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Fantastic Voyage: Special Edition

Right off the bat, the audio commentator on this Special Edition of 1966's Fantastic Voyage knows who this disc's most enthusiastic audience will be: "Like most of you," he begins, "I grew up watching this movie on television." He's right. For a certain generation — the one that remembers entire years before Star Wars premiered and was content with merely one Star Trek series in reruns — TV in the 1970s meant scanning the weekend afternoon schedules across all four channels for a reliable repeat of some special-effects favorite: a Ray Harryhausen creature feature if we were really lucky, or some vintage War of the Worlds action. High on the short list of faves was Fantastic Voyage, with its cool futuristic submarine miniaturized to microscopic size and pushed through the tip of a hypodermic needle into a human bloodstream. Instead of an unconvincing classroom illustration, our own human interior was revealed, like a Jacques Cousteau travelogue, in screen-filling vistas of surreal canals and chambers filled with floating psychedelia and the amorphous Jell-O colors of a Jimi Hendrix concert.

Here was a "smart" sci-fi adventure worth tuning in again and again. Where else could we pass through a cavernous human heart, see laser beams zap wall-sized brain tissue, fear attacks from giant white-blood-cell blob-monsters, or (especially) experience Raquel Welch needing someone to rip all those killer antibodies from her form-fitting white wetsuit? Adolescent males everywhere justified repeated viewings of Fantastic Voyage as part of their necessary education in biology, although the nature of the arterio-venous fistula was just the cover story.

Played with steadfast seriousness, the straight-line story itself is just incidental. Strip away the sci-fi visuals and "reticular fibers" lingo, and what you have is a routine plot about a crack team of specialists brought together to beat the clock in a wartime commando raid. It's The Pons of Navarone, or The Spy Who Came in from the Acute Viral Nasopharyngitis. The film begins as a taut, almost noirish, international Cold War thriller, all black sedans speeding through the night and an attempted assassination of a defecting scientist. (The enemies are only presumably Soviet bloc communists; they're identified simply as "the Other Side" in a way that makes you hear the capital letters.) The assassination fails, but the scientist is critically wounded, which is bad news for Our Side because only he knows the secret to prolonging miniaturization beyond 60 minutes. The threatening blood clot in his brain is ill-suited for conventional surgery, so a special agent (square-jawed haircut Stephen Boyd) is recruited to join a crew assigned to enter the scientist's body aboard the subcellular vessel Proteus.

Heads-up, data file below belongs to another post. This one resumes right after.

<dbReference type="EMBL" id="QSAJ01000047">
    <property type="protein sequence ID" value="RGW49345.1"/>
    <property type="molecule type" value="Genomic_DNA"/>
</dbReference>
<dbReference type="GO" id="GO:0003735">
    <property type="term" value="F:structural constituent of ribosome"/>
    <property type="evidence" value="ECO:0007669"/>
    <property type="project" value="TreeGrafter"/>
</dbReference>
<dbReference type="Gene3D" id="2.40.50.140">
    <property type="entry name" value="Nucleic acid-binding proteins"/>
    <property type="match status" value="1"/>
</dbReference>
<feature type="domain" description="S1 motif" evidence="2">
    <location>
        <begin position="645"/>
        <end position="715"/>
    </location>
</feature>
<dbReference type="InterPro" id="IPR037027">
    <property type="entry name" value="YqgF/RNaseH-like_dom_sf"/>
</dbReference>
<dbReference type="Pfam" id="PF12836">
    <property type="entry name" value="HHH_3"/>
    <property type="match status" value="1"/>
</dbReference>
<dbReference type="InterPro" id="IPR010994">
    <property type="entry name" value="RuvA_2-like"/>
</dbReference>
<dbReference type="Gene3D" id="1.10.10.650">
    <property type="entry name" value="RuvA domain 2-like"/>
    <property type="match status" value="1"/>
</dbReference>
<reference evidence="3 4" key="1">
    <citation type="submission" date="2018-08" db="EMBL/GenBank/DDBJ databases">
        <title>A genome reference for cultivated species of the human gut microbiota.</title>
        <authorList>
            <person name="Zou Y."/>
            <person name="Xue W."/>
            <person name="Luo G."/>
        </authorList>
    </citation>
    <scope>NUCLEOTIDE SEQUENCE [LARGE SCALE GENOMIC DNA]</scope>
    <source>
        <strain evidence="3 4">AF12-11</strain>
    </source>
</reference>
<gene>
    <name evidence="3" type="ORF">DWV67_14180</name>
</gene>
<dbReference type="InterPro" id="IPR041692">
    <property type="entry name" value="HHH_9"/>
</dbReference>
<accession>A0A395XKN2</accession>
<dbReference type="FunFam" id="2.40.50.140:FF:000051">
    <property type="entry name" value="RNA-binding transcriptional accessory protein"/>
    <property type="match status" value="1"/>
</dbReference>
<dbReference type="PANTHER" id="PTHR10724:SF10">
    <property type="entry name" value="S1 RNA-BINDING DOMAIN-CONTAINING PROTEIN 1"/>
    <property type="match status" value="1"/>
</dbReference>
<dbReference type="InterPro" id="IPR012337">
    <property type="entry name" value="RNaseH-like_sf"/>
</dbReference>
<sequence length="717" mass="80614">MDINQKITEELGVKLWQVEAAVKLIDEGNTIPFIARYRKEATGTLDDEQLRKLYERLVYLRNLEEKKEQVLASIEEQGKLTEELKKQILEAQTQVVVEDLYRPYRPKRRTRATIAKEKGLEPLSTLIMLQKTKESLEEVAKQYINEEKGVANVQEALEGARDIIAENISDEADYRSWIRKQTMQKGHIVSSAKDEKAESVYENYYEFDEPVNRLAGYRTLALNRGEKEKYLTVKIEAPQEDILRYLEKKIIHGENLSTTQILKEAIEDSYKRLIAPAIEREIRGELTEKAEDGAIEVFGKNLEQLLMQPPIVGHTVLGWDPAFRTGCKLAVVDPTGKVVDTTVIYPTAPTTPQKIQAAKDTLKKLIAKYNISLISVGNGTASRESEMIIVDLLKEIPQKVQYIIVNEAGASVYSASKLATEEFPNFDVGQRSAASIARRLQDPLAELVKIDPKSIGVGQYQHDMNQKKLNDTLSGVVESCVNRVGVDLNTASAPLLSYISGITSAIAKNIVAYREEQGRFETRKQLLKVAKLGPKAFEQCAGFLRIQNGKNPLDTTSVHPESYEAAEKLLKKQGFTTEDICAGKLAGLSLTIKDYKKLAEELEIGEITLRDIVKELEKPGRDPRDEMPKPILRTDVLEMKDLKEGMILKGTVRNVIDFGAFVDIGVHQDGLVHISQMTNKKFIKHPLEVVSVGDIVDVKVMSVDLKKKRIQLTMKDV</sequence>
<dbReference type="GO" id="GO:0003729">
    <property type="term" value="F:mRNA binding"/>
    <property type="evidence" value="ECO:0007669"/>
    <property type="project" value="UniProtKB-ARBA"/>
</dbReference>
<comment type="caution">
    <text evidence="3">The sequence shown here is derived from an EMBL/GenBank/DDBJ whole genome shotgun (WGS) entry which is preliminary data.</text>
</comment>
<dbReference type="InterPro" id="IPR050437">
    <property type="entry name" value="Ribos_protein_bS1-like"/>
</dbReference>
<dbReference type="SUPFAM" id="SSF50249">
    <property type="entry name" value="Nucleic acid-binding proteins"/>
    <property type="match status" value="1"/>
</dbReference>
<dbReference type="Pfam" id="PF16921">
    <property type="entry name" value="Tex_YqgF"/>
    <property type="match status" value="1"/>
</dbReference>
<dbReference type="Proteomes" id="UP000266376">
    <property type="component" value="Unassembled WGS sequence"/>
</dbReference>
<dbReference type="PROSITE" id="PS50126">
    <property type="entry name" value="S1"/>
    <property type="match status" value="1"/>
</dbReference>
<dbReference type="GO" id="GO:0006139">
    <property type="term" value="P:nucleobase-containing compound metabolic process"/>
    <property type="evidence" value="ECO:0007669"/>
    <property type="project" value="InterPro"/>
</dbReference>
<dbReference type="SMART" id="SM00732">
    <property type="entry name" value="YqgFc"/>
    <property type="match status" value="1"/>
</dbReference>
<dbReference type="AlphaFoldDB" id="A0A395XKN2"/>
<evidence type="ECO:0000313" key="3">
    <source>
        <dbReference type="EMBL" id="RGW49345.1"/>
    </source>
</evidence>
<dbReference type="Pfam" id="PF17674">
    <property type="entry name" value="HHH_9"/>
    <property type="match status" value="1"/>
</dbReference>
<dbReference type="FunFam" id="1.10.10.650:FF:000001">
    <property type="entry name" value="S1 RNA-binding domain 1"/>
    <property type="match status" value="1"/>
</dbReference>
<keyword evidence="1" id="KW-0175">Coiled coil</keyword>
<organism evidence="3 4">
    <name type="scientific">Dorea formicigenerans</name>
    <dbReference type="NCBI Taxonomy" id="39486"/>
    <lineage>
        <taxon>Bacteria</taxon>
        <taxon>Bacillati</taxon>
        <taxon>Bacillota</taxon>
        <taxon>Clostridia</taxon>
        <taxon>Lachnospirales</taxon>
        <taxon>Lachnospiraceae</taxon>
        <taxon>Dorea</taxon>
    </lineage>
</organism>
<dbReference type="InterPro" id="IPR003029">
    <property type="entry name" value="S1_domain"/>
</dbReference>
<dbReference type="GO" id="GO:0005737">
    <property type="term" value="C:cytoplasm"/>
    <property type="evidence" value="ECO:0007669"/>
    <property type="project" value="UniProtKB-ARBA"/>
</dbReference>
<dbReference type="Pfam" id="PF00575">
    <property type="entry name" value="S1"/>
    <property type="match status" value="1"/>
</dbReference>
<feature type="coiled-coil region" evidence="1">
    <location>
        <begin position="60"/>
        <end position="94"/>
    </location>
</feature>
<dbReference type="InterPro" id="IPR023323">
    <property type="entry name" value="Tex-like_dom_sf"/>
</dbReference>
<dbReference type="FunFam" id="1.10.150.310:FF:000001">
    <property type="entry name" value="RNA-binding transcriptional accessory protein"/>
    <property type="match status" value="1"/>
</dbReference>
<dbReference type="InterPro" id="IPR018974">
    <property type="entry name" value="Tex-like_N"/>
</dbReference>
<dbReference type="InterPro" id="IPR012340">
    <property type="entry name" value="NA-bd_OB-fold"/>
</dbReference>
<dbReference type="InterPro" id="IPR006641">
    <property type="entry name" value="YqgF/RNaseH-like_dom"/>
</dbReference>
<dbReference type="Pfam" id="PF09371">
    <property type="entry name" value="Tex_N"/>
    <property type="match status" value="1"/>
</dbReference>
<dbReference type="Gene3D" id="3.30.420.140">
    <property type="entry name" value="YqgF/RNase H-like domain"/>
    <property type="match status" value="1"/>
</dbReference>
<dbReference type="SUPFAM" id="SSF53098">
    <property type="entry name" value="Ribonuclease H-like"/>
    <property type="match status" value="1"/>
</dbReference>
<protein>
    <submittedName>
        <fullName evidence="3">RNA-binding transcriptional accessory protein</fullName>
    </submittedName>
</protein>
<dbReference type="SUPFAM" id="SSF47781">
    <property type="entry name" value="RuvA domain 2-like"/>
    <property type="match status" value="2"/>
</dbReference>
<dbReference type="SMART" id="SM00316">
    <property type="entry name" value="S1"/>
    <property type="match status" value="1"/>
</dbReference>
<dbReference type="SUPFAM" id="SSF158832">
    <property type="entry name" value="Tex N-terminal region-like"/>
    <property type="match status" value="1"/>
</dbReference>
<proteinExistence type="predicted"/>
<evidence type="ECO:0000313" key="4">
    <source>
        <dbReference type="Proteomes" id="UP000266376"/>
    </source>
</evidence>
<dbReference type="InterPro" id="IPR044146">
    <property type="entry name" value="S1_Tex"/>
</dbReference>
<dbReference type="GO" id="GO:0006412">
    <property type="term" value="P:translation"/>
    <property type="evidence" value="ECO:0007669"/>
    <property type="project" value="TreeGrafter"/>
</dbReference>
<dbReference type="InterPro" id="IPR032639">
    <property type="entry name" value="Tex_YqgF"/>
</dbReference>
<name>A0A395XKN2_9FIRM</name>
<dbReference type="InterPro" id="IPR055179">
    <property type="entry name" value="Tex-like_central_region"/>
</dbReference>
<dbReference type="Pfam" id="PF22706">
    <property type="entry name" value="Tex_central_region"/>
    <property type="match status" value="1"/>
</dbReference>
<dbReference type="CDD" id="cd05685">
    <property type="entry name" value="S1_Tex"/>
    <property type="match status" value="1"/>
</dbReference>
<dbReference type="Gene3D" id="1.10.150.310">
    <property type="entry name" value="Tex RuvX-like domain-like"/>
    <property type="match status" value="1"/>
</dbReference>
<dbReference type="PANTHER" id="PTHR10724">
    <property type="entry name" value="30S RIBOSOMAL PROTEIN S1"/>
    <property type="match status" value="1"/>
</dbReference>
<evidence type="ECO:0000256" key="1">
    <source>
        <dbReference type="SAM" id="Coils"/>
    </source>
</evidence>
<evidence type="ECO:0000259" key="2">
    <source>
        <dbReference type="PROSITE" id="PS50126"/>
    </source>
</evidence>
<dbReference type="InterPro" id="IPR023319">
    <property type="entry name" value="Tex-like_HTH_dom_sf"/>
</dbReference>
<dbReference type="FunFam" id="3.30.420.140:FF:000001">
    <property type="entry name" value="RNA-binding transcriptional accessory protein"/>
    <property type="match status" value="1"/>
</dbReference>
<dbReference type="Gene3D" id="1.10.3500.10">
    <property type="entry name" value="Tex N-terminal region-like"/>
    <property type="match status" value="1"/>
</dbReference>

It's his job to keep a steely eye on the crew: the easy-going captain played by William Redfield, Donald Pleasence as twitchy Dr. Michaels, and Ms. Welch (then a contract player for Fox) as the devoted assistant to Arthur Kennedy's pious scientist. Kennedy is given to solemn philosophical navel-sailing about the infinitude of the human soul, and the script peppers its rather drab dialogue with wide-eyed ponderings about Man's place betwixt outer and inner space and how "all the suns that light the corridors of the universe shine dim before the blazing of a single thought." So naturally you spot the eventual saboteur with the first hint of atheism.

Outside the body, Edmond O'Brien and Arthur O'Connell represent the military by smoking stogies, chugging coffee, and grimly counting down the 60-minute clock that marks the moment when the micronauts start expanding back to normal size whether or not they've completed their mission.